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Found 2 results

  1. Ayn Rand has the best moral philosophy ever invented. Karl Popper has the most important breakthrough in epistemology. Most Objectivists seem to think that Popper and Rand are incompatible, and Popper is an enemy of reason. They have not understood him. These lists are intended to help explain my motivation for integrating Rand and Popper, and also to help highlight many similarities they already have. Points Popperian epistemology and Objectivist epistemology have in common. In Popperian epistemology I include additions and improvements by David Deutsch and myself: - opposition to subjectivism and relativism - fallibilism - says that objective knowledge is attainable (in practice by fallible humans) - realism: says reality is objective - connected to reality: we have to observe reality, keep our ideas connected to reality - asserts there is objective truth - attention to context ("problem situation" or sometimes "problem" is the common Popperian term meaning context. E.g. a Popperian will ask "What is the problem this is addressing?" and be asking about context.) - pro-science - opposition to positivism - opposition to the language analysis school of philosophy - say that most professional philosophers are rather crap - opposition to both skeptical and authoritarian schools of epistemology - keeps our concepts "open-end[ed]" (ITOE). That means: possible to improve in the future as we learn more. - says that there are objective moral truths - does not seek a "frozen, arrested state of knowledge" (ITOE) - written clearly and understandably, unlike much philosophy - says epistemology is useful and valuable to real people; it matters to life; it's practical - you can't force an idea on someone. they can choose to accept it or not - you can't implant an idea in someone. you can't pour it in, stick it in with surgery, make them absorb it, etc. they get to think, interpret, choose. - free will - people are not born with some unchangeable nature and innate ideas. we can be self-made men. we can learn, change, improve, progress - emphasis on active use of one's mind, active learning - no inherent conflicts due to objective truth - understanding of unconscious and inexplicit ideas - if two ideas contradict, at least one is false - integration of epistemology with morality, politics, and more - rejection of authority - full rejection of idealism, solipsism - strong emphasis on clarity - rejection of limits on human minds - reject probabilistic approaches to epistemology - looks at man as rational and capable - value of critical thinking including self-criticism Strengths of Objectivist epistemology: - stolen concept - package deal - check your premises - ideas about integrating all one's knowledge and removing all contradictions - measurement omission and concept formation ideas both worthwhile, though flawed - good criticisms of many opponents of reason - good understanding of essentials vs non-essentials, e.g. for definitions - idea about automating some thinking - good explanation of what objectivity is - Judge, and be prepared to be judged Strengths of Popperian epistemology: - evolution creates knowledge - conjectures and refutations method - piecemeal, incremental method. value of every little improvement - identification of, and solution to, justificationism - addresses induction - conjectural, fallible, objective knowledge - idea that we progress from misconception to better misconception - myth of the framework - value of culture clash - emphasis on bold highly-criticizable claims, sticking your neck out to learn more - no shame in mistakes - value of criticism. criticism is a gift - understanding of rationality as being about error correction - unimportance of starting points. you can start anywhere, improve from there - criticism of definitions - criticism of foundations, bases - criticism of essentialism - criticism of manifest truth (and self-evidence, obviousness, etc) - static and dynamic memes - structural epistemology - coercion and common preferences - understanding of conflict and symmetry - applications to parenting, education, relationships - understanding of tradition - explanation of value of external criticism (if everyone has some blind spots, but some people have different blind spots then each other, then it's productive to share criticism with each other. a little like comparative advantage) - emphasis on critical method, criticism (ideas stand unless refuted) - let our ideas die in our stead Some of you are now wondering about details. I know. But it's so much! Let's do it like this: if you are interested in one of the topics, ask about it and I can elaborate. If you would preference a reference to existing material on the topic, that's fine too.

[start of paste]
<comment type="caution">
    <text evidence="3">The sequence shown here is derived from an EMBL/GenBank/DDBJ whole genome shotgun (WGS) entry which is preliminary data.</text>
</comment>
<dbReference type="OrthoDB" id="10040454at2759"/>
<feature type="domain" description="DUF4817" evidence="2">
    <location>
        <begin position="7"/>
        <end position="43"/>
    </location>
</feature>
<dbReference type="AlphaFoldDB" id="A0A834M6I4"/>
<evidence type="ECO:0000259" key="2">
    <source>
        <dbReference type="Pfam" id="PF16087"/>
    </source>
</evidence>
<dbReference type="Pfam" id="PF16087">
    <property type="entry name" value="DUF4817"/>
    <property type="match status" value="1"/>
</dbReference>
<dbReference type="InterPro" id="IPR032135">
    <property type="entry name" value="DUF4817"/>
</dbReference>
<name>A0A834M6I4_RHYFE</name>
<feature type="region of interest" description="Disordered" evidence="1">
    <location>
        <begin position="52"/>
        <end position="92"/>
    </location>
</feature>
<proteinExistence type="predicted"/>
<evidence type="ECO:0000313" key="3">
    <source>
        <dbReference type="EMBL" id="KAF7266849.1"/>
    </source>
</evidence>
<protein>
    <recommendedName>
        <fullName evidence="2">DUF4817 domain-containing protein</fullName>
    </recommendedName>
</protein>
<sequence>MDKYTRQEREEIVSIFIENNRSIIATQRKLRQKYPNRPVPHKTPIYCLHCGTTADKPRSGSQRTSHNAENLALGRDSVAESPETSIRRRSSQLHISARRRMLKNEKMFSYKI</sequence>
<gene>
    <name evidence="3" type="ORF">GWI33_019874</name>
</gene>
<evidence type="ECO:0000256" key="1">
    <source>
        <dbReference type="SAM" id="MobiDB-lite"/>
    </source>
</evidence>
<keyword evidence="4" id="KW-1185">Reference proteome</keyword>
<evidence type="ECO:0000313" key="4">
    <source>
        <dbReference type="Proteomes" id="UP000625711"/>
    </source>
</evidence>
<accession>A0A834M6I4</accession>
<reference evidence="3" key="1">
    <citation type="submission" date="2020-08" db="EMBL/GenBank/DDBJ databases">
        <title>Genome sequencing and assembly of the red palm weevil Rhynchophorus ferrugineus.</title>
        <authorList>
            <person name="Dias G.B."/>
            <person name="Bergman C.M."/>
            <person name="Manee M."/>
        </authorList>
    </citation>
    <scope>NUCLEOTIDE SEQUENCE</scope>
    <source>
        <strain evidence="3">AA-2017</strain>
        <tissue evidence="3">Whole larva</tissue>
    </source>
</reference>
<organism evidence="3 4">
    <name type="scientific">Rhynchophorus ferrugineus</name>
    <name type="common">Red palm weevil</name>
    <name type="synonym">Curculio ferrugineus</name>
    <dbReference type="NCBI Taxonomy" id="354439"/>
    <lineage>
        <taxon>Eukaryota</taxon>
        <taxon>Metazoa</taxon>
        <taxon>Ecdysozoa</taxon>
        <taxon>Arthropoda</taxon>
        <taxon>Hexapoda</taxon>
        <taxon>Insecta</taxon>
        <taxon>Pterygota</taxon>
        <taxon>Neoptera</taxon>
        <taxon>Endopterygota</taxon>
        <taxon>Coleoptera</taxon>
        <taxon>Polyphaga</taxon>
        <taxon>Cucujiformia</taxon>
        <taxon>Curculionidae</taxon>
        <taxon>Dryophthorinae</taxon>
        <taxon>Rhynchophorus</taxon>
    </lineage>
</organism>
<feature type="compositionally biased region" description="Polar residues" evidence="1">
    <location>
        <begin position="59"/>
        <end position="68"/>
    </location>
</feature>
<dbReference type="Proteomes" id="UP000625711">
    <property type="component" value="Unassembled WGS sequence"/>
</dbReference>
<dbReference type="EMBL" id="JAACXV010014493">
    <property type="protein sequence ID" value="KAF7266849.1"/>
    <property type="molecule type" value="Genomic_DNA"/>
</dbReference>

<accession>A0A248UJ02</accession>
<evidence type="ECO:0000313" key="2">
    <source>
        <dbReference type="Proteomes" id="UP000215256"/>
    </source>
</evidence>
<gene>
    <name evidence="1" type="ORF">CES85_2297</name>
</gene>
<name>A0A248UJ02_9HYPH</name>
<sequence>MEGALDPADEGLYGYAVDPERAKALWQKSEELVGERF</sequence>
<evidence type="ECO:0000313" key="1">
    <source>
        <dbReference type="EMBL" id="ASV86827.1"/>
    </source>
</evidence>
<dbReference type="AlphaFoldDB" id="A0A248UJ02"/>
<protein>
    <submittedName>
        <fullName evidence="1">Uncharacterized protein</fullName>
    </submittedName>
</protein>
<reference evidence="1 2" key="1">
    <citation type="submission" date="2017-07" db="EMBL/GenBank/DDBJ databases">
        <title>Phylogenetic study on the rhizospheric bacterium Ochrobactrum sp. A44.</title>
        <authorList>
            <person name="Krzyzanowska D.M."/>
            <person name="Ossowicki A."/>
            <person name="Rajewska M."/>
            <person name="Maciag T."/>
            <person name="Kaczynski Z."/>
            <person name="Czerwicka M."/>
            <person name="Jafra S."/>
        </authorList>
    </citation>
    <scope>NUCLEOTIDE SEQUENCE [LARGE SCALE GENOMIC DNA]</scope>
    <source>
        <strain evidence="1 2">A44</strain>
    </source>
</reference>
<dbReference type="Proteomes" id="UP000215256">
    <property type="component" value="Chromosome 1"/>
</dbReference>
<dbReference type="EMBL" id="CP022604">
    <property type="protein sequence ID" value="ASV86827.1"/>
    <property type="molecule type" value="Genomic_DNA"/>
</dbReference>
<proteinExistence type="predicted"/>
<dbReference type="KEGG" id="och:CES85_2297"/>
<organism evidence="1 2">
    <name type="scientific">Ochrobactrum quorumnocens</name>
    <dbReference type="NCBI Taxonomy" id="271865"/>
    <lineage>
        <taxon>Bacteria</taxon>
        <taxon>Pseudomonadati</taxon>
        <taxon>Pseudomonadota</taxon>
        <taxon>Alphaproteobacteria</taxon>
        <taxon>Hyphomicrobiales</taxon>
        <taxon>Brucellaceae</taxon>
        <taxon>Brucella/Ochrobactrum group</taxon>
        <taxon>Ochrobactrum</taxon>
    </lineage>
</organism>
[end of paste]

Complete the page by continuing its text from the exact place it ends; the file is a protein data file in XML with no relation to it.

2. The topic "What Dictionary did Ayn Rand use?" drifted into statements about Karl Popper and Mont Pelerin that indicated an incomplete understanding of the club, its members, and their goals. Friedrich A. von Hayek called the first Mont Pelerin Society meeting April 1-10, 1947, inviting many of the world's leading liberal intellectuals and politicians. Among them was Walter Lippmann. In my RoR article, Walter Lippmann: Chronicler of Evil, I wrote: My point here is expressly that this latitude of opinion is precisely what defines liberalism as Hayek, Lippmann, and Popper understood it. If you read The Open Society and Its Enemies, you see that Popper did not at all advance a specific ideology of liberty and freedom, but only warned against those who claim absolute truth for political purposes. As I wrote more recently on RoR, the Library of Economics and Liberty carries two essays on what the Founders of the American republic read: Locke, Hume, and Hobbes; St. Paul and Machiavelli; Pufendorf, Grotius, Montesquieu... In short, we Objectivists think that we have a monopoly on truth. That way lies the Dark Side of the Force. In fact, as noted here on OL elsewhere, the Enlightenment which the Islamic jihadists fear was self-consciously a time of variances of thought and a multiplicity of opinions. The liberals of the Mont Pelerin Society had guidelines and a mandate not to extend human freedom - admirable as that is to us - but to protect liberty from encroachment, constraint, and obliteration by those who use political power for their own ideological ends.